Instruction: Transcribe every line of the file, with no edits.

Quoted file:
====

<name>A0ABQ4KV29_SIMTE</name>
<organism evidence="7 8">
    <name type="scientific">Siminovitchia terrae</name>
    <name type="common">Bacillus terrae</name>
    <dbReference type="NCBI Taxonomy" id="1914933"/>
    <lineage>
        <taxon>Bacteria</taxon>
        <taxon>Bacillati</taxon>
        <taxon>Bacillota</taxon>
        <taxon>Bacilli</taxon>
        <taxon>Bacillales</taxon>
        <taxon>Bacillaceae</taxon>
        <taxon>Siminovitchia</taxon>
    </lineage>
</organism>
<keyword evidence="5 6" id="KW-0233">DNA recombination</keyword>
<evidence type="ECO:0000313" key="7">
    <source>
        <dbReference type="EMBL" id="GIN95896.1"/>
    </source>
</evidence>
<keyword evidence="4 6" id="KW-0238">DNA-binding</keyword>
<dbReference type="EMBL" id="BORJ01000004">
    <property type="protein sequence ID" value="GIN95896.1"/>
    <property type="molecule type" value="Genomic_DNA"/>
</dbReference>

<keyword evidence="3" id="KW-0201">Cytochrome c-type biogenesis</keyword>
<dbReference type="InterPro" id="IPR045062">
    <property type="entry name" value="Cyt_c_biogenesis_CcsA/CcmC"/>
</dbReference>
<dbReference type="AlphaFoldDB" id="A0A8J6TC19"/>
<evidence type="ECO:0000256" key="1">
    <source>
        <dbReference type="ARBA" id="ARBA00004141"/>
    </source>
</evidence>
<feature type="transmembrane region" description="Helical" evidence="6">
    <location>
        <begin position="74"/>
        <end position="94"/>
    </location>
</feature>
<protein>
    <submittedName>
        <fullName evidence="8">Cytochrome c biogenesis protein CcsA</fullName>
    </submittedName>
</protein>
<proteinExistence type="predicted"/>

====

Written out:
<name>A0ABQ4KV29_SIMTE</name>
<organism evidence="7 8">
    <name type="scientific">Siminovitchia terrae</name>
    <name type="common">Bacillus terrae</name>
    <dbReference type="NCBI Taxonomy" id="1914933"/>
    <lineage>
        <taxon>Bacteria</taxon>
        <taxon>Bacillati</taxon>
        <taxon>Bacillota</taxon>
        <taxon>Bacilli</taxon>
        <taxon>Bacillales</taxon>
        <taxon>Bacillaceae</taxon>
        <taxon>Siminovitchia</taxon>
    </lineage>
</organism>
<keyword evidence="5 6" id="KW-0233">DNA recombination</keyword>
<evidence type="ECO:0000313" key="7">
    <source>
        <dbReference type="EMBL" id="GIN95896.1"/>
    </source>
</evidence>
<keyword evidence="4 6" id="KW-0238">DNA-binding</keyword>
<dbReference type="EMBL" id="BORJ01000004">
    <property type="protein sequence ID" value="GIN95896.1"/>
    <property type="molecule type" value="Genomic_DNA"/>
</dbReference>

<keyword evidence="3" id="KW-0201">Cytochrome c-type biogenesis</keyword>
<dbReference type="InterPro" id="IPR045062">
    <property type="entry name" value="Cyt_c_biogenesis_CcsA/CcmC"/>
</dbReference>
<dbReference type="AlphaFoldDB" id="A0A8J6TC19"/>
<evidence type="ECO:0000256" key="1">
    <source>
        <dbReference type="ARBA" id="ARBA00004141"/>
    </source>
</evidence>
<feature type="transmembrane region" description="Helical" evidence="6">
    <location>
        <begin position="74"/>
        <end position="94"/>
    </location>
</feature>
<protein>
    <submittedName>
        <fullName evidence="8">Cytochrome c biogenesis protein CcsA</fullName>
    </submittedName>
</protein>
<proteinExistence type="predicted"/>